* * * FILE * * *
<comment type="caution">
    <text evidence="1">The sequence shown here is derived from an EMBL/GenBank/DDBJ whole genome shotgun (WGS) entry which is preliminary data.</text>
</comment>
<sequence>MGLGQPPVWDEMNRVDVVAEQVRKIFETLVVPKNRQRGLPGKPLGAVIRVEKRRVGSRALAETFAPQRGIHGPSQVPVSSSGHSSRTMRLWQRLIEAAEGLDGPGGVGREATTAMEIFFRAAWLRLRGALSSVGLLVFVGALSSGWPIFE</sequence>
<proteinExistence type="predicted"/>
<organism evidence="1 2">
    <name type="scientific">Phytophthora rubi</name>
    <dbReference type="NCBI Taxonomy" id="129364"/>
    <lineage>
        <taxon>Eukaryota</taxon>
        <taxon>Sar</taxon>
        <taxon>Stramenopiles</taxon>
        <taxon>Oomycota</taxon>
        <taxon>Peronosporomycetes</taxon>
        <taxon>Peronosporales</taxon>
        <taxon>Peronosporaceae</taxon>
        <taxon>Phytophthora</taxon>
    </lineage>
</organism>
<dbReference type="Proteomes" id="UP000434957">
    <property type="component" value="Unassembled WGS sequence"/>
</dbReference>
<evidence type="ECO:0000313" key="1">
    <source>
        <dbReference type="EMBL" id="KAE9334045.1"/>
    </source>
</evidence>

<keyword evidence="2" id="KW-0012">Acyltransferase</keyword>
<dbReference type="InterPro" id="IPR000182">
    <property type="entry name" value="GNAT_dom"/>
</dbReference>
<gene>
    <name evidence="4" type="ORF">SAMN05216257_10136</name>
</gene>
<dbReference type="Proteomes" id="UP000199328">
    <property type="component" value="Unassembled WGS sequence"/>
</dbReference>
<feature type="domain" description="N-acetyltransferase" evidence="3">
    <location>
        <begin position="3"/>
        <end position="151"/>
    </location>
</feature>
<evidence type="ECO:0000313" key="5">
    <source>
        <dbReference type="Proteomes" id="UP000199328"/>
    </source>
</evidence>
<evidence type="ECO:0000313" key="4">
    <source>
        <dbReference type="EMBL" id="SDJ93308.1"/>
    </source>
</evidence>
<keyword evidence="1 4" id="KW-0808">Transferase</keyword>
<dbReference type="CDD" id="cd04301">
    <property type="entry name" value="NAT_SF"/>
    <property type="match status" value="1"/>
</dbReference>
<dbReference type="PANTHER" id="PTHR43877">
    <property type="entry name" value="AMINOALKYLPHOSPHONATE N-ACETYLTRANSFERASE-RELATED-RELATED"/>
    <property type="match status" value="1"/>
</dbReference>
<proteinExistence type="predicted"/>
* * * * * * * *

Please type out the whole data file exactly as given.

<comment type="caution">
    <text evidence="1">The sequence shown here is derived from an EMBL/GenBank/DDBJ whole genome shotgun (WGS) entry which is preliminary data.</text>
</comment>
<sequence>MGLGQPPVWDEMNRVDVVAEQVRKIFETLVVPKNRQRGLPGKPLGAVIRVEKRRVGSRALAETFAPQRGIHGPSQVPVSSSGHSSRTMRLWQRLIEAAEGLDGPGGVGREATTAMEIFFRAAWLRLRGALSSVGLLVFVGALSSGWPIFE</sequence>
<proteinExistence type="predicted"/>
<organism evidence="1 2">
    <name type="scientific">Phytophthora rubi</name>
    <dbReference type="NCBI Taxonomy" id="129364"/>
    <lineage>
        <taxon>Eukaryota</taxon>
        <taxon>Sar</taxon>
        <taxon>Stramenopiles</taxon>
        <taxon>Oomycota</taxon>
        <taxon>Peronosporomycetes</taxon>
        <taxon>Peronosporales</taxon>
        <taxon>Peronosporaceae</taxon>
        <taxon>Phytophthora</taxon>
    </lineage>
</organism>
<dbReference type="Proteomes" id="UP000434957">
    <property type="component" value="Unassembled WGS sequence"/>
</dbReference>
<evidence type="ECO:0000313" key="1">
    <source>
        <dbReference type="EMBL" id="KAE9334045.1"/>
    </source>
</evidence>

<keyword evidence="2" id="KW-0012">Acyltransferase</keyword>
<dbReference type="InterPro" id="IPR000182">
    <property type="entry name" value="GNAT_dom"/>
</dbReference>
<gene>
    <name evidence="4" type="ORF">SAMN05216257_10136</name>
</gene>
<dbReference type="Proteomes" id="UP000199328">
    <property type="component" value="Unassembled WGS sequence"/>
</dbReference>
<feature type="domain" description="N-acetyltransferase" evidence="3">
    <location>
        <begin position="3"/>
        <end position="151"/>
    </location>
</feature>
<evidence type="ECO:0000313" key="5">
    <source>
        <dbReference type="Proteomes" id="UP000199328"/>
    </source>
</evidence>
<evidence type="ECO:0000313" key="4">
    <source>
        <dbReference type="EMBL" id="SDJ93308.1"/>
    </source>
</evidence>
<keyword evidence="1 4" id="KW-0808">Transferase</keyword>
<dbReference type="CDD" id="cd04301">
    <property type="entry name" value="NAT_SF"/>
    <property type="match status" value="1"/>
</dbReference>
<dbReference type="PANTHER" id="PTHR43877">
    <property type="entry name" value="AMINOALKYLPHOSPHONATE N-ACETYLTRANSFERASE-RELATED-RELATED"/>
    <property type="match status" value="1"/>
</dbReference>
<proteinExistence type="predicted"/>